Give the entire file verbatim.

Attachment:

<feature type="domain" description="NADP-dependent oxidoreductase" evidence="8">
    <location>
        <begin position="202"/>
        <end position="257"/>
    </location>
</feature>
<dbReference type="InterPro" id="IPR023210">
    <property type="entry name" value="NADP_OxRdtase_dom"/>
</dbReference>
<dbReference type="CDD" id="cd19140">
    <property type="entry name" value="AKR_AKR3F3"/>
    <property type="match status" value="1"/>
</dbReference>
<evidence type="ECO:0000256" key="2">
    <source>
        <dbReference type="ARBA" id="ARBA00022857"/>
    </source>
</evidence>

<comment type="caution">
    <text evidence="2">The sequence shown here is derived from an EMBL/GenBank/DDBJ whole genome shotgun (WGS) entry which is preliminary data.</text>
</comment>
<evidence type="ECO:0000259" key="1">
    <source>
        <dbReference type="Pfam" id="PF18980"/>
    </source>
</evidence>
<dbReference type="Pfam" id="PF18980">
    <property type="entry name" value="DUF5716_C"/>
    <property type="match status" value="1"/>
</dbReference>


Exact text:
<feature type="domain" description="NADP-dependent oxidoreductase" evidence="8">
    <location>
        <begin position="202"/>
        <end position="257"/>
    </location>
</feature>
<dbReference type="InterPro" id="IPR023210">
    <property type="entry name" value="NADP_OxRdtase_dom"/>
</dbReference>
<dbReference type="CDD" id="cd19140">
    <property type="entry name" value="AKR_AKR3F3"/>
    <property type="match status" value="1"/>
</dbReference>
<evidence type="ECO:0000256" key="2">
    <source>
        <dbReference type="ARBA" id="ARBA00022857"/>
    </source>
</evidence>

<comment type="caution">
    <text evidence="2">The sequence shown here is derived from an EMBL/GenBank/DDBJ whole genome shotgun (WGS) entry which is preliminary data.</text>
</comment>
<evidence type="ECO:0000259" key="1">
    <source>
        <dbReference type="Pfam" id="PF18980"/>
    </source>
</evidence>
<dbReference type="Pfam" id="PF18980">
    <property type="entry name" value="DUF5716_C"/>
    <property type="match status" value="1"/>
</dbReference>